With respect to the Canada Foundation for Innovation and its Board of Directors, what has the government through Industry Canada determined to be: ( a ) the names of those organizations and/or persons represented on the Foundation's Board of Directors; ( b ) the criterion for being selected to the Board; and ( c ) the duration of service for Board members.
Question No. 95—
Topic: Routine Proceedings
Subtopic: Questions Passed As Orders For Returns
With respect to the Canada Research Chairs initiative: ( a ) what is the total number of applications received to date from each Canadian university; ( b ) what is the formula to be used for the granting of program money to Canadian universities; ( c ) what is the amount of money to be given to each university in the upcoming fiscal year; and ( d ) in each case, which granting council will award the money?
Topic: Routine Proceedings
Subtopic: Questions Passed As Orders For Returns
Mr. Speaker, I am pleased to participate in the debate today, but I think it is very important that we also talk about what is happening across the country as we sit here. We have to look at the facts.
One in five Canadian children, or 1.3 million, live in poverty. That is up 25% since 1989. The fastest growing segment of the homeless population in Canada is families with children. Up to 40% of all food bank users are children under 18 years of age. The Canada child benefit, Canada's major tax transfer program for children, goes to only 36% of poor families. Those are the facts.
Yesterday was a momentous time for women across Canada and the world. The streets of the capital were filled with 50,000 men and women in a demonstration to make their demands known to the federal government.
What was the purpose of the march? What had inspired such a mass demonstration of anger toward the Liberal government? The march was for equality. The march was to stop violence against women. The march was to end poverty affecting women. It was an expression of anger at the Liberal government. Here we are, a supposedly civilized developed nation, and yet we still have to march in the streets to demand decent funding for health care. This is what Canada has come to. Yesterday 50,000 people shouted that it is time for a change.
In 1985 the UN announced that the target date for equality between men and women was the year 2000. We have two months left before the target date and it is terrifying to see how far we are from equality.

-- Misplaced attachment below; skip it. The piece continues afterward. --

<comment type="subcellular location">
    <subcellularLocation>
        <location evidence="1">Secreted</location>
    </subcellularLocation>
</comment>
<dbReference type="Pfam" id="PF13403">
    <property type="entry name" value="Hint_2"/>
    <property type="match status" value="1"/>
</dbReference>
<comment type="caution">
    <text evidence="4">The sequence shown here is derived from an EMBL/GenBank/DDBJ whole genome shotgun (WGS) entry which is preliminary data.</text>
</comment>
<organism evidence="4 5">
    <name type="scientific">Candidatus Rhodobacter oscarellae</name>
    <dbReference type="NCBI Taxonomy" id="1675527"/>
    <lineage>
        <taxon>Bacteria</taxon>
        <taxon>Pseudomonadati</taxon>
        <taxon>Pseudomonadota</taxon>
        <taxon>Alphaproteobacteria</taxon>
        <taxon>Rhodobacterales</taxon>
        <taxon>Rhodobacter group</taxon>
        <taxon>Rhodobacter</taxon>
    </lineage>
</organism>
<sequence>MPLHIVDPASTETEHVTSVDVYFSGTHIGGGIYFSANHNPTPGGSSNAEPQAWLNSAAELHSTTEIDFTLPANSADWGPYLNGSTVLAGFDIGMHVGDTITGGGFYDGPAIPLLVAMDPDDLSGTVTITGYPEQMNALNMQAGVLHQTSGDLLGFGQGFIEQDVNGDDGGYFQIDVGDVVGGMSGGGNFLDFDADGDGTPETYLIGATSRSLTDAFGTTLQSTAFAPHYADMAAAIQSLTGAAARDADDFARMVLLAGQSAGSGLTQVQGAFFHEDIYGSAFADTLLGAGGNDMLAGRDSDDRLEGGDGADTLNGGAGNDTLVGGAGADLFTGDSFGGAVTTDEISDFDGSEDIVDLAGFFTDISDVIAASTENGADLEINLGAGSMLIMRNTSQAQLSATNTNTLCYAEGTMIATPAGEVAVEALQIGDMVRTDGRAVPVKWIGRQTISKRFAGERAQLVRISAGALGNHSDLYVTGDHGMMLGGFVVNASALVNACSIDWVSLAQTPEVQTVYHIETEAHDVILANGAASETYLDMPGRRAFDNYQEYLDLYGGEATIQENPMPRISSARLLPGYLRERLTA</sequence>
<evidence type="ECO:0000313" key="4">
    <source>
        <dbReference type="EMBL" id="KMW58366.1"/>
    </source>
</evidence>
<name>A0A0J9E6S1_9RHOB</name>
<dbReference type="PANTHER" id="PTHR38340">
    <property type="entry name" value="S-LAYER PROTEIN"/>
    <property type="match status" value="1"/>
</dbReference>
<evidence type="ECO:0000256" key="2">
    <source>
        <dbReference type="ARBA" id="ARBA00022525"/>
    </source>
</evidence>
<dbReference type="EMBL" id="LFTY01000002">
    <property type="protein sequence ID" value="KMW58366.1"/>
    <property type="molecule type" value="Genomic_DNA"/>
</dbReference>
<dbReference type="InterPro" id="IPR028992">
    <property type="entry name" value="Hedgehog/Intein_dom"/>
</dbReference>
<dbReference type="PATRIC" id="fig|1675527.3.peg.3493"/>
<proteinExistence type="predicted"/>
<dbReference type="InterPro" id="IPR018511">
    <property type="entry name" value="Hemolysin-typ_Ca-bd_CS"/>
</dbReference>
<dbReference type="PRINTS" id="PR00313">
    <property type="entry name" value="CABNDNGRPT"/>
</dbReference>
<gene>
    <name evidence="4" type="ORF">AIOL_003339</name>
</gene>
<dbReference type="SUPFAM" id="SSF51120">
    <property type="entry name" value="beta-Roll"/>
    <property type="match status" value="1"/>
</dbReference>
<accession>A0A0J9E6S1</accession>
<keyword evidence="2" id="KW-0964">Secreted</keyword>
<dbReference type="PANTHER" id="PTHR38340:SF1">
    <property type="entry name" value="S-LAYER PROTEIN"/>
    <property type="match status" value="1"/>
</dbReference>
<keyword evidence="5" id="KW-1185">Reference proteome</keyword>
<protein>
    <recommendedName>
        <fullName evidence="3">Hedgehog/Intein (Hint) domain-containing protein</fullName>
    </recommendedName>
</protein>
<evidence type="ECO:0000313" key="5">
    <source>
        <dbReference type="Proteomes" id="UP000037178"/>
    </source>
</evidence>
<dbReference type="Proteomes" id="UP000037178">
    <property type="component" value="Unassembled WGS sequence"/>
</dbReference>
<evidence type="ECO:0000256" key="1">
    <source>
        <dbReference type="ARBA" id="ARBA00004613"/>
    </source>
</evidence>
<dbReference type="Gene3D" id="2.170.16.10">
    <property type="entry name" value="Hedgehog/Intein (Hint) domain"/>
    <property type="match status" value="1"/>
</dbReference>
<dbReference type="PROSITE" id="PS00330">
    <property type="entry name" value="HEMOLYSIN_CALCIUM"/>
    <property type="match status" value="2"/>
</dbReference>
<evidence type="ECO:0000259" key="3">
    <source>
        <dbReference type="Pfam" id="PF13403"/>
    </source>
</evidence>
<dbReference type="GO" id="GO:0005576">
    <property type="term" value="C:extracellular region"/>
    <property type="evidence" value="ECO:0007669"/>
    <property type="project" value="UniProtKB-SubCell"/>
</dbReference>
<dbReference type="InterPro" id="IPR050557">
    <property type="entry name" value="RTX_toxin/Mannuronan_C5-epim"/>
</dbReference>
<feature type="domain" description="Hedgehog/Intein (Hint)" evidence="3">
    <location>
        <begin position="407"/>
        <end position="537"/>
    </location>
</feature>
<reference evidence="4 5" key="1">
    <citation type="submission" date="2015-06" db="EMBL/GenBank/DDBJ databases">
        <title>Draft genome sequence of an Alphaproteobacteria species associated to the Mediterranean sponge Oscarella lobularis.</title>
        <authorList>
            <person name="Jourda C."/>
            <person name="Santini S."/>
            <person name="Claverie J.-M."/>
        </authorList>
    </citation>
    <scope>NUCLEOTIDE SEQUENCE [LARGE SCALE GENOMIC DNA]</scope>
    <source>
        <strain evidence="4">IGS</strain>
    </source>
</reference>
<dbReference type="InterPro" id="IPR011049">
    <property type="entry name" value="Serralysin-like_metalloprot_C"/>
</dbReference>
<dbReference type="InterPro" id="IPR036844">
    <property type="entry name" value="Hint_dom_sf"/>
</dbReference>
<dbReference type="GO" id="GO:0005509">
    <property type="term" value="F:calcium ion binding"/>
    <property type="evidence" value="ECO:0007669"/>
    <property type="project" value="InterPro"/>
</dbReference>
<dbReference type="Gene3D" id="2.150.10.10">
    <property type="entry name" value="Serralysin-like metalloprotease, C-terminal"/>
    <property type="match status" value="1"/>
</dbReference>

Wages for women are on average two-thirds those of their male equivalents. The glass ceiling in many professions is just as solid as it was 30 years ago. Members should look around the House. Do we see equality?
One in six Canadian women is poor. This figure of one in six includes all types of women. Of those women living alone who are more than 65 years of age there is a poverty rate of 49%. Is this how the Liberal government wants to thank those women who have put so much into our country? As well, of women who head single parent families 56% are poor. Is this the environment the Liberal government wants our future generations to be raised in?
What does this mass poverty lead to? It leads to women staying in violent or abusive relationships. The financial cost of escaping is too great. It leads to fear of running away. We all know the federal government has not set aside resources and benefits to protect these women.
Should it really take 50,000 marchers to make the government give money to those who really need it? The demands of the World March of Women are vital to the development of our nation. We must restore federal funding to health care and prevent it from the awful prospect of privatization.
Over the lifetime of the Liberal government millions of dollars have been cut year after year. Acceptable health care is a crucial part of society. We must fight every day to restore it to acceptable levels. We must also continually demand that a two tier system of health care be prevented. Only recently Alberta made moves toward such a system. The nation was outraged.
Canadian women say health care funding must be restored now. The World March of Women also demands that an additional 1% of the budget must be spent on social housing. With increasing numbers of people being forced to sleep on the streets and rising numbers of women using women's shelters, increased federal spending on social housing is well overdue.
The federal government promised to contribute $2 billion to the setting up of a national child care fund. This money is yet to materialize. Any working mother knows the difficulty of juggling a career and a family, and yet the government seems to be reluctant to support these women who need their help.
When will the Liberal government recognize that until women know that their children can be looked after they cannot go back to work? In many cases they cannot afford child care until they are earning a wage. This is an ongoing nightmare for many women across the country who are desperate to get back to work but are unable.
There are many more specific demands submitted by the World March of Women and it is time they were answered. Last month the government triumphantly announced its $12 billion surplus. Now it is time to use it. How long can the government ignore the shouts of thousands of its citizens who say give the money to health care, give the money to benefits, give the money to reduce student debt, promise to protect women from violence at home, and find ways to secure equality between men and women? It should open its eyes and recognize that these issues will not go away.